BWW: Interesting - so you don't see the Fastrada-Lewis relationship here as about the two of them, but about two players in the troupe working on Pippin's mind.

CDA: That's it, yes.

BWW: When you did A CHORUS LINE, you commented several places about leaving the show each night with ibuprofen and ice packs. What's the strain, comparatively, dancing as Fastrada?

CDA: This isn't like A CHORUS LINE - I get to warm up on stage before I do anything. In A CHORUS LINE I've been standing around for an hour before my dance. The dance in this is hard, it's tiring. But it's nothing compared to that.

BWW: The two of you don't often get a chance to appear together, let alone across from each other.

TM: We've done it four times in thirty-one years. CATS, Jerome Robbins' BROADWAY, THE GUYS, and Williamstown.

CDA: We did THE GUYS in Santa Fe?

TM: North Carolina.

CDA: It was Santa Fe.

TM: We did it in North Carolina.

CDA: Santa Fe.

TM: No. We did it both places - so that's five times, really.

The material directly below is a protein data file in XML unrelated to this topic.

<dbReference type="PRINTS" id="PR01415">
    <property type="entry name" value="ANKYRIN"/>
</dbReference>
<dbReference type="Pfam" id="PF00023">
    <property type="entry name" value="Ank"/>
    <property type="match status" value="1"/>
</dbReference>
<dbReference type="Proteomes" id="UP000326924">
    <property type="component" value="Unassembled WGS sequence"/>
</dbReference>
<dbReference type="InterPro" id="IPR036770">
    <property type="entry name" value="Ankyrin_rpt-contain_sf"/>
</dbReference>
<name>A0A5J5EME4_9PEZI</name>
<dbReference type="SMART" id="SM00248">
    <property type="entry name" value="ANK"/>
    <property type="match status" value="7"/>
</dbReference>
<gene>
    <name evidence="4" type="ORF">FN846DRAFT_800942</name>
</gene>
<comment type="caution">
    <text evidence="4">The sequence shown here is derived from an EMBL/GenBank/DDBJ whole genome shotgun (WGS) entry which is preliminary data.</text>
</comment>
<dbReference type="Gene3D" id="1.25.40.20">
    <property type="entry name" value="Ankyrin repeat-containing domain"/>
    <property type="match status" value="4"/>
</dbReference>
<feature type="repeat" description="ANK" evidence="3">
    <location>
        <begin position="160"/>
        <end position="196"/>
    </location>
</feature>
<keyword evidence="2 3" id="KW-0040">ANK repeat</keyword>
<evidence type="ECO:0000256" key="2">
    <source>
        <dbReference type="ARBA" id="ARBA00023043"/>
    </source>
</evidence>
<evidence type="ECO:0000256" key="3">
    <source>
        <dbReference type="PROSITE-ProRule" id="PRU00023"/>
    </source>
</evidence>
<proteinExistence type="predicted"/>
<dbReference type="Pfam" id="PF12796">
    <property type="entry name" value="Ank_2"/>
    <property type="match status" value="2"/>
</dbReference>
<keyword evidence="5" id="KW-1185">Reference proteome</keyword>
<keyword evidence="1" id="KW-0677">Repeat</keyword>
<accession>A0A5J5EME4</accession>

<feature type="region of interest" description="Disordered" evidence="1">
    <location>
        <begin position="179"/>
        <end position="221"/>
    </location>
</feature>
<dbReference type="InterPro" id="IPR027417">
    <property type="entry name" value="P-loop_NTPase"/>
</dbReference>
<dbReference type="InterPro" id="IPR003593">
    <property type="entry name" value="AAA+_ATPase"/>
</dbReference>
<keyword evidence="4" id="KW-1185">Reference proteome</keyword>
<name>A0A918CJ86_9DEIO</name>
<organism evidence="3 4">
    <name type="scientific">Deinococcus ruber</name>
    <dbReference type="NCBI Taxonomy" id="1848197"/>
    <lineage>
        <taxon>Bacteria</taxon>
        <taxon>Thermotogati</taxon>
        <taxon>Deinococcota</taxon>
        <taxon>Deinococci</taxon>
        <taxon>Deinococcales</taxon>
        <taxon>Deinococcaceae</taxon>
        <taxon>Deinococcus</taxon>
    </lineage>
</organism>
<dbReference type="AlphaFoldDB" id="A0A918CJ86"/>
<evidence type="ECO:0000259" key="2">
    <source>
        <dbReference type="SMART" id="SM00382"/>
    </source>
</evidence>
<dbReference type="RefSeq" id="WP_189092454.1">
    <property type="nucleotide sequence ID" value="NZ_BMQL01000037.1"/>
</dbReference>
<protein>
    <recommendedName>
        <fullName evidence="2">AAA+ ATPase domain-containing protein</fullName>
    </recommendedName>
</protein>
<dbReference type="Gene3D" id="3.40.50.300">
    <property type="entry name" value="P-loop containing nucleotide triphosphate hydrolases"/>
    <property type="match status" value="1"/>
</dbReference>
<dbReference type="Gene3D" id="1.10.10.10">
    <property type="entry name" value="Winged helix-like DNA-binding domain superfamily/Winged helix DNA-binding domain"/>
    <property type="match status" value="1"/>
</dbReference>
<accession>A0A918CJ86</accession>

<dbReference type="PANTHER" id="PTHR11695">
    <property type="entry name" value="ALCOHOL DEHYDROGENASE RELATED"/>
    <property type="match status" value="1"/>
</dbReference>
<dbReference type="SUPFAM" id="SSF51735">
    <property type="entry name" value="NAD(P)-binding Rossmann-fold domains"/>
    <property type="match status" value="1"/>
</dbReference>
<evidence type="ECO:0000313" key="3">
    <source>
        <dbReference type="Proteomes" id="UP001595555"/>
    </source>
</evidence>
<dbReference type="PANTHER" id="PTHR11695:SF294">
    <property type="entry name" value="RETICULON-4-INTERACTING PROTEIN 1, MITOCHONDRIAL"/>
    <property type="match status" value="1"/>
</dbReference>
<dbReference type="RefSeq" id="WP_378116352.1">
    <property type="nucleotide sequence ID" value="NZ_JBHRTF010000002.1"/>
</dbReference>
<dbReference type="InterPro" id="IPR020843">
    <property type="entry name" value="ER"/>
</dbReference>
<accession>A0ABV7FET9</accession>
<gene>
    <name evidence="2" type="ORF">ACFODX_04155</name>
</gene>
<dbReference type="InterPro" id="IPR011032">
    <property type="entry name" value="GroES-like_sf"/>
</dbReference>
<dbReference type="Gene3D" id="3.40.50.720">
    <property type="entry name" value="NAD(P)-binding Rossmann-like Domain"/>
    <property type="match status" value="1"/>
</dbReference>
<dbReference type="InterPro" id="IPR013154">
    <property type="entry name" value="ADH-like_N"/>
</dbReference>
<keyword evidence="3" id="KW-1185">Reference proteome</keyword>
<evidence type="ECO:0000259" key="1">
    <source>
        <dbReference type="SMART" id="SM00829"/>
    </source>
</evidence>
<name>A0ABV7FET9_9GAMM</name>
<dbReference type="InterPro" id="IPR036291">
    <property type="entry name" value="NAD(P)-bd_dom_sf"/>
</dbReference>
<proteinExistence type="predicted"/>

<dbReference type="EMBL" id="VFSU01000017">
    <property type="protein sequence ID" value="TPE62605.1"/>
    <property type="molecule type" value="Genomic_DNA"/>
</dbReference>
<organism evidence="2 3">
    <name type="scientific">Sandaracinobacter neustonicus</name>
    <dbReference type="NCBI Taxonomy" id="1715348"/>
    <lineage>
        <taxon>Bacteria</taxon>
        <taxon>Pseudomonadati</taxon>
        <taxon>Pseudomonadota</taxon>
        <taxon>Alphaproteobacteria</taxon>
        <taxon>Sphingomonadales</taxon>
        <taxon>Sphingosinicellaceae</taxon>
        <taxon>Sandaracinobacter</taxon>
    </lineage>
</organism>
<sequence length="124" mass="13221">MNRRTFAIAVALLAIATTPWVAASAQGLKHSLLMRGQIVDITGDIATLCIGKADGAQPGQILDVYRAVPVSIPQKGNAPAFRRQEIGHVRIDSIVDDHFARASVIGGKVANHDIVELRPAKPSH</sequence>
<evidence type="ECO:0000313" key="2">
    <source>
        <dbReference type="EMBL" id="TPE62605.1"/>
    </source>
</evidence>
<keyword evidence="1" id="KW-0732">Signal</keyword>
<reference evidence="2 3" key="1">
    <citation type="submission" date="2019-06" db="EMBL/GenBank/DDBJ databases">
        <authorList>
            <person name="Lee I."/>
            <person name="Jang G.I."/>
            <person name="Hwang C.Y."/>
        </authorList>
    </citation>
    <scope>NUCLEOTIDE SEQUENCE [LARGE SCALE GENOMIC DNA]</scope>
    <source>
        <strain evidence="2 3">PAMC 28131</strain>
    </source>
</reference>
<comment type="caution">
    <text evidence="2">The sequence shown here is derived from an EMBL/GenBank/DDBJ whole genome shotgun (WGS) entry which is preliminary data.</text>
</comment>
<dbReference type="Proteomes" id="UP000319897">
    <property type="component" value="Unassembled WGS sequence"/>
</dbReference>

CDA: It's rare to have a Broadway show that has parts for both of us.

TM: Let alone as husband and wife.

BWW: Some couples love working together; others don't seem to care one way or another. Barring any knife-throwing mishaps, where are you on the subject?

CDA: We love it - it's great.

TM: (to CDA) It's fun working with you.

CDA: It is? I'm good?

TM: You're good.

CDA: I am?

TM: Yes. Really.

BWW: The two of you are scheduled to be working with your Triple Arts musical theatre intensive in August at National Dance Institute. Are you taking time off from the show to do it?

TM: No - we'll be doing double duty.

CDA: It'll be tiring, but it's worth it.

BWW: It's so rewarding working with kids on things like this.